Just five years from now, by 2025, sensors will create exabytes of data per day (according to IBS and Seagate) that will be transmitted through next-generation networks with the lowest latencies possible. Zettabytes of data will be stored in the global datasphere, and consumer expectations for instantaneous responses to all their needs will be increasingly prevalent. To achieve that, networks, storage and compute must “hyper-scale” to speeds and capacities that are hard to comprehend, coining the term, “hyperscale computing”. It will be one of the big topics at the Arm DevSummit, impacting all our lives at consumers.
And hyperscale computing covers much more than the data center aspects. At Cadence, we think about this as the cycle of sensing data, transmitting it through networks, and processing and storing it to eventually make sense of that data to create actionable results. When looking at the associated technologies enabling hyperscale computing, the Arm-Cadence partnership touches nearly every aspect of this cycle. It can been seen in sensors and their analog/mixed-signal challenges through next-generation networks as we are rolling out 5G to the data centers in which high-performance computing is happening. The industry is witnessing fundamental transformation of compute, storage, memory, and networking as outlined in The Four Pillars Of Hyperscale Computing. Where data is processed outside the data center—at the inner edge, or outer edge, or the sensing nodes—is highly dependent on the application requirements and depends on the latency requirements at which users expect results. The following graph illustrates the journey of data from sensors, through networks to the data center, together with some of the latencies that users must expect depending on where data is processed.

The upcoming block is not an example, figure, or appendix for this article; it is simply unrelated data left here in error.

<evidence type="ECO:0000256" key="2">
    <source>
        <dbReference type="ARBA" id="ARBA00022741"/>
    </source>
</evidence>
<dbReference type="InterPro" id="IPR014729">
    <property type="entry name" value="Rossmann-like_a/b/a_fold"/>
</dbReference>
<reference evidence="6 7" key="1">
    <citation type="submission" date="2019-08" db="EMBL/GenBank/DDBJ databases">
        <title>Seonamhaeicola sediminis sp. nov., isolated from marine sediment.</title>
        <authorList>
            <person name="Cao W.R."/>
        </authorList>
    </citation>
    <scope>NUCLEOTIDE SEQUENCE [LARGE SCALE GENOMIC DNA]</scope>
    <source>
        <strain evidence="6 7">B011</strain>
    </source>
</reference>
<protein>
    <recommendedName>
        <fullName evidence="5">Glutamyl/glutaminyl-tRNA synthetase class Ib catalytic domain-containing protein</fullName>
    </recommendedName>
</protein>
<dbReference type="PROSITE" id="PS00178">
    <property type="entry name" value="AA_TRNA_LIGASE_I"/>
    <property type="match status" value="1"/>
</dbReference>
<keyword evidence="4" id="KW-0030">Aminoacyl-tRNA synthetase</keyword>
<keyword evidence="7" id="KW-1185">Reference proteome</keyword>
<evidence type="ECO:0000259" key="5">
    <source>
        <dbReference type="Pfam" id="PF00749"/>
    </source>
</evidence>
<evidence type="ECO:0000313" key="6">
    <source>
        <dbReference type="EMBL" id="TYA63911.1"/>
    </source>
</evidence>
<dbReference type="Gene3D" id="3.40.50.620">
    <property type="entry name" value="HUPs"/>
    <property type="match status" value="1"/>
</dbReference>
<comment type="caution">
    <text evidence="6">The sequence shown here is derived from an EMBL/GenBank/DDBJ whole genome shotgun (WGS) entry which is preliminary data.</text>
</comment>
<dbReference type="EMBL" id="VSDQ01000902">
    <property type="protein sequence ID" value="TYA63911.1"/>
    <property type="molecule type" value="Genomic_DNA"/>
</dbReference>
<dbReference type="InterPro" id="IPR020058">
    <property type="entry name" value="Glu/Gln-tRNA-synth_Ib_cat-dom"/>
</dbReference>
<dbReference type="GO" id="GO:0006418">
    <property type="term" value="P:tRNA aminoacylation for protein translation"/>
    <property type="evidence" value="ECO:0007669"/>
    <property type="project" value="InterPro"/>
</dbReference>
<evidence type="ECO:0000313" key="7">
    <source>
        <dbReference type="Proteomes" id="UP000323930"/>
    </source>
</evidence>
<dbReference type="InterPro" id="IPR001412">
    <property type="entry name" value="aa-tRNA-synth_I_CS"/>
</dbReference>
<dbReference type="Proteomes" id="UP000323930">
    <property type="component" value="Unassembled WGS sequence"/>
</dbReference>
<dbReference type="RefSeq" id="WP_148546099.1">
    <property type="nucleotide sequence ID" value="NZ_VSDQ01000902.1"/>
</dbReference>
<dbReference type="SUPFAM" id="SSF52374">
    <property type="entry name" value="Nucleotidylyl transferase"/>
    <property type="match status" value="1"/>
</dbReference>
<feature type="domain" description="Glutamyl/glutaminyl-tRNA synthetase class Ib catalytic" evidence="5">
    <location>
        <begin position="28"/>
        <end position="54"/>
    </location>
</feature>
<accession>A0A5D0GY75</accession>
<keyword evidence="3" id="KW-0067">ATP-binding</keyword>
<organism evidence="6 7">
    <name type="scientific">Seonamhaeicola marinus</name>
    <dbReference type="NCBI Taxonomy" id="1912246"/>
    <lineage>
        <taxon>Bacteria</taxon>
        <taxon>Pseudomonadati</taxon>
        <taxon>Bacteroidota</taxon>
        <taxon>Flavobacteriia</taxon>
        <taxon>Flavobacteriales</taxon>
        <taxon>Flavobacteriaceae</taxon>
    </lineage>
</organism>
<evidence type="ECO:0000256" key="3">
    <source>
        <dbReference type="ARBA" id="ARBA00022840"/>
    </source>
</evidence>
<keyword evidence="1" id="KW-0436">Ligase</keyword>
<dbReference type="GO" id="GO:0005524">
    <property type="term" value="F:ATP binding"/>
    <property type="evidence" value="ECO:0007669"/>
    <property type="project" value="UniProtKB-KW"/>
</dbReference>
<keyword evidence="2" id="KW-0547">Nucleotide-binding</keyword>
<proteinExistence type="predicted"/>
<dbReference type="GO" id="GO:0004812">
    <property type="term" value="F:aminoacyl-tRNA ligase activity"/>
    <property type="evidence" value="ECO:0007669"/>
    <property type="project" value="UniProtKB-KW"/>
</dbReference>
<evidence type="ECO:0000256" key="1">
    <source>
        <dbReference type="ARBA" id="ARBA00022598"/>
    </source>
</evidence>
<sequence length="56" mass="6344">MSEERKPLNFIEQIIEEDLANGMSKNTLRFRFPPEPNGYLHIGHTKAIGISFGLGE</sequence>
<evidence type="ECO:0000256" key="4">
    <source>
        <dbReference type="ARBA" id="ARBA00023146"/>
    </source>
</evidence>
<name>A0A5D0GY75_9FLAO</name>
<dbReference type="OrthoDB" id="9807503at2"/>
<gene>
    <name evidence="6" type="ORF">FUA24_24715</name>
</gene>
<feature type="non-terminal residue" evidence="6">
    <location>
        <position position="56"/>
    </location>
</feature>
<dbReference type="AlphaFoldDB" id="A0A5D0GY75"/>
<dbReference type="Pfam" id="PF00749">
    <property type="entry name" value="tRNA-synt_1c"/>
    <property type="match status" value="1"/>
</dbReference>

At this point, we consumers all expect that data from our fitness trackers, consumer behaviors, and driving behaviors are sent into the cloud for processing. Cloud usage has quite a profound impact on EDA as well.
At CadenceLIVE Americas, Nafea Bshara from Amazon AWS, co-founder of Annapurna Labs, talked in some detail about their own, as well as their customer’s, cloud usage. Some of the data is summarized in a blog post called “Climbing Annapurna to the Clouds”, including some of the actual customer usage data. For the next chip, at more advanced technology, customers spent less overall by optimizing the usage of newer, faster servers.
Cost per throughput is the metric to watch. And availability versus demand considerations can add flexibility. Bshara described how, during certain times of a project, Amazon AWS spot instances—spare capacity—were leveraged at up to 90 percent lower cost. In addition, users have the flexibility in the cloud to choose instances that are nominally slower but provide better cost per throughput. It is all demand based, almost like theatre tickets as I outlined in “What “Hamilton – An American Musical” Tickets and Emulation Have in Common” quite some time back.
That said, Arm, Cadence and AWS have partnered to make key EDA capabilities available on AWS Graviton2 in the cloud as well. The focus is on the tools that consume the most cycles—simulation and characterization, specifically Xcelium Logic Simulation, Liberate Characterization and Spectre® Simulation. In a session called “Scalable Cloud-Based Simulation and Characterization”, Arm’s Bhumik Patel, my colleague Brandon Bautz and myself will show some of the results during the Arm DevSummit. More resources below.
Here is to our hyperscale computing future, and EDA tools being available on Arm architecture as well.